What is the 1 biggest advice you would impart to a young investor like me?

Think for a moment that you are given a car and told this is the only car you would get for the rest of your life. Then you would make sure that you car is taken care of well, it is oiled and detailed every now and then. You would make sure that it never gets rusted, and you would garage it. Think of yourself as that car. You just get 1 body, 1 mind and 1 soul. Take care of it well. Invest in yourself that would be my advice.

So, what is your roadmap to becoming a billionaire?

Kuwait stimulus package – $5 bn, opposed   Leave a comment

The Kuwait government was charitable and wise to propose a $5 bn stimulus package to overcome the local negative sentiment generated by the global recession. It is a good measure to isolate the Kuwait economy from being adversely affected by the general doom.

However, there has been quite an opposition to the package in its present form. The oppostion is justified by raising certain objects to unilaterally and unconditionally grant funds, without look at the overall financial health of the corporate and knowing how these additional funds will be utilised.

There has been a common conception among those living in Kuwait that the citizens are living a life of debts, having borrowed heavily to support their lavish lifestyles (somebody called them “Blue Whales”), without caring on how to pay back these debts. They have always asked for the state to help them waive off their debts from the state reserves.

This has been opposed in the parliament (and rightly justified). Waiving these debts will definitely set a dangerous trend. Allah has rightly said that you have to get paid for your deeds, good or bad. So no waiver. Learn to live within your means and not beg (white collar).

If the package is approved with proper conditions, the economy will definitely bounce back. The govt can set an example for the other countries on how it can support its citizens in difficult times.

Posted February 24, 2009 by Rajesh_Gandhi in global crisis, kuwait, news, press, stock market

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Ex Satyam chief, Raju owned 321 shoes, 310 belts, 1000 suits   Leave a comment

At the height of her fame, the deposed Filipino dictator’s wife Imelda Marcos had more than a thousand pairs of shoes, 888 handbags and

508 gowns. As it turns out, had ex-Satyam Computer boss B Ramalinga Raju not been locked up and his fraud exposed, he may have given Imelda a run for her money in the next few fashion seasons.

Raju’s penchant for high fashion had led him to collect more than a thousand designer suits, if sources in the Enforcement Directorate are to be believed. According to documents prepared by Andhra Pradesh police and given to ED, the disgraced IT czar had 321 pairs of shoes and 310 belts.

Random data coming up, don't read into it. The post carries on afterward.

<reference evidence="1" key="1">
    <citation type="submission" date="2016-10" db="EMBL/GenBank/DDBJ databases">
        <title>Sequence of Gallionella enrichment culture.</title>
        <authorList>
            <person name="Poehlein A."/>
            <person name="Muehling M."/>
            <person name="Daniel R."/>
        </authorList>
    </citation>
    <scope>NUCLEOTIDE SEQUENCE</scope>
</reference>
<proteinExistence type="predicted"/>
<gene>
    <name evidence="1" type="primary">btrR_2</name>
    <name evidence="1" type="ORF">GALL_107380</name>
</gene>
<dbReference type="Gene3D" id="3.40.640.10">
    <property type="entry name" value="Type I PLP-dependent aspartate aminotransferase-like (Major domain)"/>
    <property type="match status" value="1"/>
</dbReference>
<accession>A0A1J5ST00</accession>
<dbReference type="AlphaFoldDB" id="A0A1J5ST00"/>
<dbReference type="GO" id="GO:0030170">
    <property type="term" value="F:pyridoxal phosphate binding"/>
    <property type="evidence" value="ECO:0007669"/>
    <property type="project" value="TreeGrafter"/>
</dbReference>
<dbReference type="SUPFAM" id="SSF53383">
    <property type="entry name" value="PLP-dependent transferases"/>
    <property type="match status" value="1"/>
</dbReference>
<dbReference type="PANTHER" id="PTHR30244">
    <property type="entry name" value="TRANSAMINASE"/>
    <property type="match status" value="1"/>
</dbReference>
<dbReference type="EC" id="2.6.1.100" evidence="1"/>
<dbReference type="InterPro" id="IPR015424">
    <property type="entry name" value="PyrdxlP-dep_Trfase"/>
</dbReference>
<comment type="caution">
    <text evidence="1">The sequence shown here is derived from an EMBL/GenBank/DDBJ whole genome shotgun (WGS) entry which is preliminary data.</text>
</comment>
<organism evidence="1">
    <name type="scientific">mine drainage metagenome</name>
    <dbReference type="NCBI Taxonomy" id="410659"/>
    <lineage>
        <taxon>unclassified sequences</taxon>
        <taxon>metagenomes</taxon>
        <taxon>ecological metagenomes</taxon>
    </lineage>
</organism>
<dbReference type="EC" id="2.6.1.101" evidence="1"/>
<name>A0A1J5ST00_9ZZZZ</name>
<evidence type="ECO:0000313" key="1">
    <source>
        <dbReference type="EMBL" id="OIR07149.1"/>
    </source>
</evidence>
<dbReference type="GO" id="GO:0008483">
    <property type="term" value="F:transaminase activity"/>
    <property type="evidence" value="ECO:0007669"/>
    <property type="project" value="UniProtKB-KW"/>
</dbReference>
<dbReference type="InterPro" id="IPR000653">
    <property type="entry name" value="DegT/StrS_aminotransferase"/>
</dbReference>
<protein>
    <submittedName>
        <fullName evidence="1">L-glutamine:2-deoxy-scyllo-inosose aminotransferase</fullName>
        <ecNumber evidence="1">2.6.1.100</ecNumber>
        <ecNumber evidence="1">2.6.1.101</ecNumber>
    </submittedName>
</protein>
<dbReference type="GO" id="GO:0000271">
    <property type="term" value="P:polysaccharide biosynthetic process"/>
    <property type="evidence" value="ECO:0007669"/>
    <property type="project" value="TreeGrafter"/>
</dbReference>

Apart from leading a lavish lifestyle, Ramalinga Raju visited various big temples in Andhra Pradesh regularly and donated huge amounts of gold, which collated would approximate about two tonnes. His stargazing pursuits led him to buy a telescope, which valued at more than Rs 1 crore would be the most expensive in any Indian home.

Like many other multi-billionaires, Raju too liked to collect trophy properties around the world. Sources said he had “palatial mansions and villas” in 63 countries.

Source – Times of India

Stock market cycle – the fundamentals   Leave a comment

What Exactly is a Market Crash?

“Market crash”. Just the sound of the phrase makes most people shudder. But what exactly is a crash, and why do they occur? The answer lies within human psychology. People love bull markets. Bull markets have the uncanny ability to change the collective attitude of society. In a quickly rising market, even the words of rather prosaic business pundits become a form of entertainment. This is what happened in the tech boom as Fed Chairman, Alan Greenspan, became a worshipped celebrity. Eventually the euphoria changes into downright pessimism as the inevitable market crash occurs. Later on, the cycle repeats itself. In order to fully understand these events, we must learn about behavioral finance. In financial markets, the “majority is always wrong.” When the investing majority or the crowd is overly bearish, this is the best time to be buying stocks. When the crowd is overly exuberant, this is the time to be selling stocks. The financial markets work in this ironic way because not everyone can win in the market. If it were possible for everyone to win in the markets, this would mean that money is being created from nothing. The creation of money, in this manner, is impossible. Therefore the markets are a zero-sum game. Zero-sum means that for every winner, there is a loser. The winner takes the losers money. Zero-sum games are games where the amount of “winnable goods” is fixed.

The Start of a Bull Market